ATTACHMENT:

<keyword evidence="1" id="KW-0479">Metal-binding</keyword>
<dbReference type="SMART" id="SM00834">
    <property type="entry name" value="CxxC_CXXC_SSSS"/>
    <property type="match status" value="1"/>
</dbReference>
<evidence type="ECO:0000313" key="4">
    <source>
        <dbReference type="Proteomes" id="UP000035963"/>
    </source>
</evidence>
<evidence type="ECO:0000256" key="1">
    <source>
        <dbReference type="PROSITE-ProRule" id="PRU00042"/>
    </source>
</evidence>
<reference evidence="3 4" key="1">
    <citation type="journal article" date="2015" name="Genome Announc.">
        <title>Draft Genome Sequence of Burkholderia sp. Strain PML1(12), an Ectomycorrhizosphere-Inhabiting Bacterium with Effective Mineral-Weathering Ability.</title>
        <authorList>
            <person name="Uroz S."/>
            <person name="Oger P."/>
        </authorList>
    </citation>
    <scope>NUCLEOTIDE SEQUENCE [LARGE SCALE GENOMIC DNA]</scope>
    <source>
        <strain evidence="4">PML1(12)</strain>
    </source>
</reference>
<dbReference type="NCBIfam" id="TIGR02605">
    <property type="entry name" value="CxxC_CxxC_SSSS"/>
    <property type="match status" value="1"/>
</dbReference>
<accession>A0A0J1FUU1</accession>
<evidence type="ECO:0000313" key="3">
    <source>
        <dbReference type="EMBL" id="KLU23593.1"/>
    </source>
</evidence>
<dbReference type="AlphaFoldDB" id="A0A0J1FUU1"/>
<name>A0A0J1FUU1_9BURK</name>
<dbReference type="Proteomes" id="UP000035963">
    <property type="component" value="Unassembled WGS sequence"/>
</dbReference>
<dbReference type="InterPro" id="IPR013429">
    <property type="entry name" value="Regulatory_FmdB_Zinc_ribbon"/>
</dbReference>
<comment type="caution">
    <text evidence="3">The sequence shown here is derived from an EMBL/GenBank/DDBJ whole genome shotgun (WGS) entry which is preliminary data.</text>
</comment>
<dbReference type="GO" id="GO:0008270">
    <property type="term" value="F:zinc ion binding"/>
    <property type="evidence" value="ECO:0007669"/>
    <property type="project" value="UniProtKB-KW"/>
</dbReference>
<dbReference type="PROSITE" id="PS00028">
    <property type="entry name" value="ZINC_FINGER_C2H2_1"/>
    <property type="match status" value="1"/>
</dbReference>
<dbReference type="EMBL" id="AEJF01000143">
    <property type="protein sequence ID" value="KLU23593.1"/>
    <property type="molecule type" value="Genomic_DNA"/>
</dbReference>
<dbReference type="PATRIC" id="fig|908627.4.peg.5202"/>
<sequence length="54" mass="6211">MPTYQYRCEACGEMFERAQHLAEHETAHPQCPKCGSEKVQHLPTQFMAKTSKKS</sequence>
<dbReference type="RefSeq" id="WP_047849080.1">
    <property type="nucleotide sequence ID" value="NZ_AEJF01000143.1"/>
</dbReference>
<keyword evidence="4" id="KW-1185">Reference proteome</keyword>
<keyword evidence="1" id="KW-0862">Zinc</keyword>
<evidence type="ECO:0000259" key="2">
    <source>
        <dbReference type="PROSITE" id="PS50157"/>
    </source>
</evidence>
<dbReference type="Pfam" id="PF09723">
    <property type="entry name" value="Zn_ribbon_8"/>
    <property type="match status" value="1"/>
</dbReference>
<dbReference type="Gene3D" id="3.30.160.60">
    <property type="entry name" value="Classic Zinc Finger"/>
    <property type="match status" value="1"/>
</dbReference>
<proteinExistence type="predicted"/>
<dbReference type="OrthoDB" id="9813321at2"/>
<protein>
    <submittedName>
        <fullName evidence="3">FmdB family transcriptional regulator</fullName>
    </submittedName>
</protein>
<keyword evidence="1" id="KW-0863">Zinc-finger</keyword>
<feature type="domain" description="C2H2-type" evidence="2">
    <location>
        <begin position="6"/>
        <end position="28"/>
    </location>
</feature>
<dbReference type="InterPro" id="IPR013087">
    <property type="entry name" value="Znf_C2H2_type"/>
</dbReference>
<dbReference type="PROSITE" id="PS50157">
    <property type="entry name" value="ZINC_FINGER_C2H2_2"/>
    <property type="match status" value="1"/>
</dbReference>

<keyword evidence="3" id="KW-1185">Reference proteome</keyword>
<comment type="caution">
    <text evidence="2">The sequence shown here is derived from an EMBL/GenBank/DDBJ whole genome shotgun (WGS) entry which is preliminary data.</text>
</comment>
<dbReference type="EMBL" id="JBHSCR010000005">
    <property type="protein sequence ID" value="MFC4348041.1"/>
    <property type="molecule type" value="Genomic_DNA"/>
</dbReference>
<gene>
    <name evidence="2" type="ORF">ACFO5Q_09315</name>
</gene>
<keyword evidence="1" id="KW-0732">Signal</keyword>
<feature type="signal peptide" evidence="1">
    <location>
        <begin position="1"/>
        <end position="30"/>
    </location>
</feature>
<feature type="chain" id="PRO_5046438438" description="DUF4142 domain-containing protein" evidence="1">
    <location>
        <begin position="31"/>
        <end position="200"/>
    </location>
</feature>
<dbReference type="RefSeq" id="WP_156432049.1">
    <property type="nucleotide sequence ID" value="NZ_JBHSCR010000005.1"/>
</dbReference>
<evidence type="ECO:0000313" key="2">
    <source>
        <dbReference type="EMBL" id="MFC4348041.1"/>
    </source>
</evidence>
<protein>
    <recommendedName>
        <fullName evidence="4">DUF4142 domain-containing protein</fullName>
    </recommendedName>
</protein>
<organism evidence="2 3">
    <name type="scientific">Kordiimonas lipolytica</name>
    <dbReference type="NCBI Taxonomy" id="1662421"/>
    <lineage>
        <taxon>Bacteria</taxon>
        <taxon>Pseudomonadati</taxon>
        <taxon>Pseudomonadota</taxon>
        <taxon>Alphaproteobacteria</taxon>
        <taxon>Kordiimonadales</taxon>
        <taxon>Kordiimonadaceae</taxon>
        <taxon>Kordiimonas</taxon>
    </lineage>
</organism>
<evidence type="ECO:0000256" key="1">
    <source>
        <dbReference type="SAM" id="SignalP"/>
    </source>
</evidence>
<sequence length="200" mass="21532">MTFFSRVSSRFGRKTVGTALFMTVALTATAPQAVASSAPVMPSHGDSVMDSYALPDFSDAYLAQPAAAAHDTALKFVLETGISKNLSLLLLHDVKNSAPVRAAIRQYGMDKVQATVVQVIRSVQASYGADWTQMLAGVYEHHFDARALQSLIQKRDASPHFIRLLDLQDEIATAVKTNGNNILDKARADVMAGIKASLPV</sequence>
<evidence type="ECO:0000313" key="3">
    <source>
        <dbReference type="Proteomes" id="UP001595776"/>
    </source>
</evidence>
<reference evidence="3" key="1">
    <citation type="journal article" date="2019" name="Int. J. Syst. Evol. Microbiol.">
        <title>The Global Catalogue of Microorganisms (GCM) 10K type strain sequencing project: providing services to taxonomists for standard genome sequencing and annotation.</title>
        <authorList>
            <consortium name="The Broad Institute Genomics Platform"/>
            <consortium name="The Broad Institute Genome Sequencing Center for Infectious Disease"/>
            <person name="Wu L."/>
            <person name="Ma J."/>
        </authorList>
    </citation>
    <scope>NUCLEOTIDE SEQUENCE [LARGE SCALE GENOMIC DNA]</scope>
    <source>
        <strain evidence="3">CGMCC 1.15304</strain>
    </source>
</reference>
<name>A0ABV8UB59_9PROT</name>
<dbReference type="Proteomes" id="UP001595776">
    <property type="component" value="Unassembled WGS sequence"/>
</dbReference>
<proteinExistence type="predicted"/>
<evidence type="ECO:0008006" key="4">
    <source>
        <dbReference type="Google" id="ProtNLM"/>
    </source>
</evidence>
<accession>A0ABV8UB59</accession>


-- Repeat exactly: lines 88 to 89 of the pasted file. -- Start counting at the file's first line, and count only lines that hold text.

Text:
    </submittedName>
</protein>